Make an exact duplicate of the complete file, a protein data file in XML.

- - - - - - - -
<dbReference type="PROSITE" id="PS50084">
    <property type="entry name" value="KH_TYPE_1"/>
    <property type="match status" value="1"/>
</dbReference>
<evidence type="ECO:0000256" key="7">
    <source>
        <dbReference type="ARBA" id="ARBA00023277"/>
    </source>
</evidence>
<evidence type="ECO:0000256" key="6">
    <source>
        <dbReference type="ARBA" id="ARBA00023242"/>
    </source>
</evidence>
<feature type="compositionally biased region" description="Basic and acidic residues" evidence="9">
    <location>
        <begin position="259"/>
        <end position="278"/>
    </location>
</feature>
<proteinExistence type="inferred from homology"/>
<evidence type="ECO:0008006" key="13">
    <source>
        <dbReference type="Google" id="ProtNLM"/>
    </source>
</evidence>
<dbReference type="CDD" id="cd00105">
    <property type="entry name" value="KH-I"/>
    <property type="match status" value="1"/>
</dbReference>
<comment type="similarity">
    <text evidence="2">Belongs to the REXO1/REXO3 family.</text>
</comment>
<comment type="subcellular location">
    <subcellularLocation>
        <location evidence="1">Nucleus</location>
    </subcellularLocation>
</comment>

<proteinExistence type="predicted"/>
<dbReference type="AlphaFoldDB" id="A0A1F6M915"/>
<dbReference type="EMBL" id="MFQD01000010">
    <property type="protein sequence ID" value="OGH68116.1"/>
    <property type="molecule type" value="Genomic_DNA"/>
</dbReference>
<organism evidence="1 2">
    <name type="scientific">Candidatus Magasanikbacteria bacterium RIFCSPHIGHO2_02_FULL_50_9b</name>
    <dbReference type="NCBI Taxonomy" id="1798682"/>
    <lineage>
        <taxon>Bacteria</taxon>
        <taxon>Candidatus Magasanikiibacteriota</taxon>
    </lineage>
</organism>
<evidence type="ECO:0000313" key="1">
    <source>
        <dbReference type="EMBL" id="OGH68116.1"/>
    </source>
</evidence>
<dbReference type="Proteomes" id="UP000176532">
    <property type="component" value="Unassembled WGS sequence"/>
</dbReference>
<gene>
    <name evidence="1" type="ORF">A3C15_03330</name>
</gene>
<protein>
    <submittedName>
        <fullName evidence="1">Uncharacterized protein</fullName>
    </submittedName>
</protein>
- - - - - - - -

<dbReference type="PROSITE" id="PS50084">
    <property type="entry name" value="KH_TYPE_1"/>
    <property type="match status" value="1"/>
</dbReference>
<evidence type="ECO:0000256" key="7">
    <source>
        <dbReference type="ARBA" id="ARBA00023277"/>
    </source>
</evidence>
<evidence type="ECO:0000256" key="6">
    <source>
        <dbReference type="ARBA" id="ARBA00023242"/>
    </source>
</evidence>
<feature type="compositionally biased region" description="Basic and acidic residues" evidence="9">
    <location>
        <begin position="259"/>
        <end position="278"/>
    </location>
</feature>
<proteinExistence type="inferred from homology"/>
<evidence type="ECO:0008006" key="13">
    <source>
        <dbReference type="Google" id="ProtNLM"/>
    </source>
</evidence>
<dbReference type="CDD" id="cd00105">
    <property type="entry name" value="KH-I"/>
    <property type="match status" value="1"/>
</dbReference>
<comment type="similarity">
    <text evidence="2">Belongs to the REXO1/REXO3 family.</text>
</comment>
<comment type="subcellular location">
    <subcellularLocation>
        <location evidence="1">Nucleus</location>
    </subcellularLocation>
</comment>

<proteinExistence type="predicted"/>
<dbReference type="AlphaFoldDB" id="A0A1F6M915"/>
<dbReference type="EMBL" id="MFQD01000010">
    <property type="protein sequence ID" value="OGH68116.1"/>
    <property type="molecule type" value="Genomic_DNA"/>
</dbReference>
<organism evidence="1 2">
    <name type="scientific">Candidatus Magasanikbacteria bacterium RIFCSPHIGHO2_02_FULL_50_9b</name>
    <dbReference type="NCBI Taxonomy" id="1798682"/>
    <lineage>
        <taxon>Bacteria</taxon>
        <taxon>Candidatus Magasanikiibacteriota</taxon>
    </lineage>
</organism>
<evidence type="ECO:0000313" key="1">
    <source>
        <dbReference type="EMBL" id="OGH68116.1"/>
    </source>
</evidence>
<dbReference type="Proteomes" id="UP000176532">
    <property type="component" value="Unassembled WGS sequence"/>
</dbReference>
<gene>
    <name evidence="1" type="ORF">A3C15_03330</name>
</gene>
<protein>
    <submittedName>
        <fullName evidence="1">Uncharacterized protein</fullName>
    </submittedName>
</protein>